History Series / DoctorPhil

25th Nov '16 1:47:28 AM GojiBiscuits
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** In particular, one episode featured a young girl (only about six) who suffered from powerful and extreme delusions.
28th Sep '16 5:37:55 PM EnglishGuruLady
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* NeverMyFault: Occurs often, even when a guest is confronted with hard evidence of horrible things they've done. For instance, one recent guest continually justified her abuse of her daughter with, "Well, you're exaggerating/I already apologized/that's not true." Dr. Phil did ''not'' appreciate it.
14th Sep '16 6:03:33 PM tmanokc
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* BrattyTeenageDaughter: At least twice. As per the norm, they were extreme versions of the trope.

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* BrattyTeenageDaughter: At least twice. As per the norm, they were extreme versions of the trope. The show has had other out-of-control teens exhibiting some but not all of the extreme aspects of the trope.
** One such example is Danielle, a 13-year-old guest who appeared in the September 2016 episode "I'm Done with My Car-Stealing, Knife-Wielding, Twerking 13-Year-Old". Danielle differs from many of the out-of-control teenagers who have appeared on ''Dr. Phil'' in her mannerisms, acting similarly to the out-of-control teens who have appeared on ''Series/{{Maury}}'' (dressing provocatively, talking in a "street" accent, excessive smack-talk to the extent of cursing at her mom and grandmother on-stage). Among other thing, she has assaulted her mother, Barbara Ann, in the breast despite her having had breast cancer twice, has stolen cars (even absconding with $3 and car keys of a show make-up artist who was present during filming at their family's home, who expressed that she felt violated by being robbed by Danielle), has recreationally taken Xanax and smoked marijuana, stolen her mother's credit cards with balances totaling $6,000 (even buying a stripper pole at one point), threatened her mother with knives, was accused of framing Barbara Ann on a drug possession charge and even taunted her mother one time after coming home after stealing her mom's car by twerking in front of her face[[note]]For obvious reasons, Danielle's backside is blurred in the video of said incident shown, since she was wearing only a thong on that area of her body at the time it was recorded[[/note]]. It doesn't help matters that her mother, Barbara Ann, often reacts to Danielle's similar threats by engaging in verbal altercations and physically threatening her. Dr. Phil points out that she's [[NotSoAboveItAll not as "street smart" as she lets on, as Danielle single-handedly admitted on-camera to premeditated grand theft auto, leaving the scene of an accident after crashing the make-up artist's car, theft and even implicating a friend in the possession of stolen goods, and surmises that Danielle puts up a tough veneer because she's been hurt many time in life. To get Danielle to go the rehab ranch they plan to send her to, Dr. Phil gives her a choice: either go to the ranch or the make-up artist will file charges against her for the crimes she committed during the week of the video shoot. She ultimately does go, but briefly puts up a fight backstage before she decides to head to the ranch.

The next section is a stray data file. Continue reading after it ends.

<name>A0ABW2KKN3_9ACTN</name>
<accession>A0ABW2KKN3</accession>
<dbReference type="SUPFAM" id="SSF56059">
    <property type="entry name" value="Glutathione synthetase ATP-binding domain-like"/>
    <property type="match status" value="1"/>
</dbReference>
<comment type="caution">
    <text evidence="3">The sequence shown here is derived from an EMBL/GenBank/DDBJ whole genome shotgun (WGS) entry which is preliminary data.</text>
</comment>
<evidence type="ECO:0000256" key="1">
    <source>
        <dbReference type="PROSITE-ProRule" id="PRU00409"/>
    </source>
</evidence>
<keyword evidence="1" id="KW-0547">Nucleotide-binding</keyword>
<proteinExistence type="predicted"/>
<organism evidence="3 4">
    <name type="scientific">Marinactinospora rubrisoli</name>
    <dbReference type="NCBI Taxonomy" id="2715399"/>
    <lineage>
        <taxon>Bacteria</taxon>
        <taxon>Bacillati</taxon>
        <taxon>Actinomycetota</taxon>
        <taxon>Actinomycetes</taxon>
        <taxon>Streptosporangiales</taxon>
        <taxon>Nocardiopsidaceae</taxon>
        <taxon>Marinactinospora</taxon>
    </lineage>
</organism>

25th Aug '16 12:01:50 PM Twentington
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* TheUnfavorite: This sometimes happens in episodes featuring broken families. Often, one child will be labeled as out of control or destructive, even "a devil." While the minor in question does have serious behavior issues, it's often the case that the parents favor siblings over that minor. Skylar is one example from Season 16; she had uploaded a profile to a sugar baby website, gotten three DUIs, and been in a boatload of other trouble while her twin sister Shaylen was an honor student with a good reputation. Yet her parents felt it was okay to constantly belittle Skylar, invade her privacy, and ridicule her attempts at getting treatment.

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* TheUnfavorite: This sometimes happens in episodes featuring broken families. Often, one child will be labeled as out of control or destructive, even "a devil." While the minor in question does have serious behavior issues, it's often the case that the parents favor siblings over that minor. Skylar is one example from Season 16; she had uploaded a profile to a sugar baby website, gotten three DUIs, [=DUIs=], and been in a boatload of other trouble while her twin sister Shaylen was an honor student with a good reputation. Yet her parents felt it was okay to constantly belittle Skylar, invade her privacy, and ridicule her attempts at getting treatment.